Oregon lawmakers try to stem opioid epidemic

SALEM, Ore. — Seeking to stem the opioid epidemic in Oregon and prevent overdose deaths, the House of Representatives unanimously approved a proposed law on Monday that would provide safe-use recommendations to those who prescribe such pain-killing drugs.

However, provisions in the bill that would have limited health-care practitioners to prescribing a maximum seven-day supply and would have criminalized improperly prescribing opioids were earlier stripped by the House Health Care Committee. The Oregon Medical Association had lobbied against some of the provisions.

The state attorney general's office had strongly backed the measure because "the risk of overdose and addiction is serious."

"In 2014, enough opioids were prescribed in Oregon for nearly every person in the state to have a bottle," Assistant Attorney General David Hart said in written testimony.

More than 15,000 people died in America from overdoses involving prescription opioids in 2015, according to the U.S. Centers for Disease Control and Prevention. In Oregon, more drug poisoning deaths involve prescription opioids than any other type of drug. The Oregon Health Authority says an average of three Oregonians die every week from prescription opioid overdose.

The original bill, sponsored by Rep. Mitch Greenlick, D-Portland, and House Majority Leader Jennifer Williamson, D-Portland, would have limited prescriptions to seven days, unless a health-care practitioner determined more was needed for an acute medical condition or for various types of pain, like that associated with cancer. It also would have made it a crime to refuse to furnish records or to prevent inspections.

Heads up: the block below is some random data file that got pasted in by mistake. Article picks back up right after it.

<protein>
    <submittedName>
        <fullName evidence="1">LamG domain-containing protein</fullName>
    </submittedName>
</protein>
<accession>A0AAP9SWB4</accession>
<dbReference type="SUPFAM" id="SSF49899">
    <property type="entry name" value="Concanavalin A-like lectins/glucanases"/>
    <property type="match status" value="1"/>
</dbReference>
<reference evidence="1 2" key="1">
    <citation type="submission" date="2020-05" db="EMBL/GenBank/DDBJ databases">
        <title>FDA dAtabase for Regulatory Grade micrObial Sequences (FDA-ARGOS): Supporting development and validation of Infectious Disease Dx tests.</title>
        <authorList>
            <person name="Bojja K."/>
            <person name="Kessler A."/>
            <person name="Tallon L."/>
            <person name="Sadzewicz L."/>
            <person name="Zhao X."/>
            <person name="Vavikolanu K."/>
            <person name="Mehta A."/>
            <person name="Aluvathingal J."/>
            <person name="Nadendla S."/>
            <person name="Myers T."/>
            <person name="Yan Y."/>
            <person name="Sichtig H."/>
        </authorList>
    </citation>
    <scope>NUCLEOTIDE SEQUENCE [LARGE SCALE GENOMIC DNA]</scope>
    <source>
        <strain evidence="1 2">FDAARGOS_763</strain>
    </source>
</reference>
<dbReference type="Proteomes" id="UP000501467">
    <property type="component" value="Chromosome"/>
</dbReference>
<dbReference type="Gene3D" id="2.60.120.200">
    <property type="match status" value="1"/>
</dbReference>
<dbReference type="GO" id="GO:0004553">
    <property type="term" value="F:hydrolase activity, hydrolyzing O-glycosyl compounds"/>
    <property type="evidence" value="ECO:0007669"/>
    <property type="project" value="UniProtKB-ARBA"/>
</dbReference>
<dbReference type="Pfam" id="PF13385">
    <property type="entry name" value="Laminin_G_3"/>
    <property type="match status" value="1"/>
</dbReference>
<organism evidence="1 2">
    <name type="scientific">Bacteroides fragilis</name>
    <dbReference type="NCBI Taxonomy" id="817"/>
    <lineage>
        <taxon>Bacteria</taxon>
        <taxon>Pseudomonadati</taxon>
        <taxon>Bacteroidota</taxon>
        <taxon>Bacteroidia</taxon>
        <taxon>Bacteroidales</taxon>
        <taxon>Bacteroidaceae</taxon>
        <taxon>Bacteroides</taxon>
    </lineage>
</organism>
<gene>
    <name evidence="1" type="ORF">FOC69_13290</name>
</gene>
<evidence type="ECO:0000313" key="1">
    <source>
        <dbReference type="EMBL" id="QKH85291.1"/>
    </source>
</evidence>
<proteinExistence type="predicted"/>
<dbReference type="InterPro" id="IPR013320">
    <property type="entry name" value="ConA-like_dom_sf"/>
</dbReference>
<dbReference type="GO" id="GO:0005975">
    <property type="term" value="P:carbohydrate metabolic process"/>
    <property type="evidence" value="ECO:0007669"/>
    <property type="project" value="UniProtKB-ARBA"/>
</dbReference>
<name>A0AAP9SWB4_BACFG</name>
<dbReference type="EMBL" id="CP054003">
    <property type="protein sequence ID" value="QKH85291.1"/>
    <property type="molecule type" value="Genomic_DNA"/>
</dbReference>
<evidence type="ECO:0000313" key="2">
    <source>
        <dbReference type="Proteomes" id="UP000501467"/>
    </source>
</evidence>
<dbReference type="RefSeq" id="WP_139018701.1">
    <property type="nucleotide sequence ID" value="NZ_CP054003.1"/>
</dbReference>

In a Feb. 28 memo to the health care committee, Oregon Medical Association general counsel Mark Bonanno said: "We do not believe criminalizing prescription writing achieves better patient care. In fact, if practitioners fear prosecution for writing prescriptions for opioids or opiates, we expect the pendulum for the public health issue of properly treating pain will swing all the way back to under-treatment of pain."

Under the amended bill, the Oregon Medical Board, the Oregon State Board of Nursing and the Oregon Board of Dentistry would provide notice to practitioners they regulate of recommendations for safe use of opioids.

Among the guidance contained in Oregon Opioid Prescribing Guidelines: Recommendations for the Safe Use of Opioid Medications:

  • Consider opioid therapy only if expected benefits for both pain and function are anticipated to outweigh risks
  • Prescribe the lowest effective dosage
  • If clinicians suspect their patient might be sharing or selling opioids or intentionally misusing them, clinicians should consider urine testing to consider whether opioids can be discontinued abruptly or tapered
  • Clinicians should avoid prescribing opioids and benzodiazepines (a class of psychoactive drugs).

Now that it has passed the House, the bill next goes to the Oregon Senate.

This story has been corrected to show that no seven-day supply limit is imposed via the bill.

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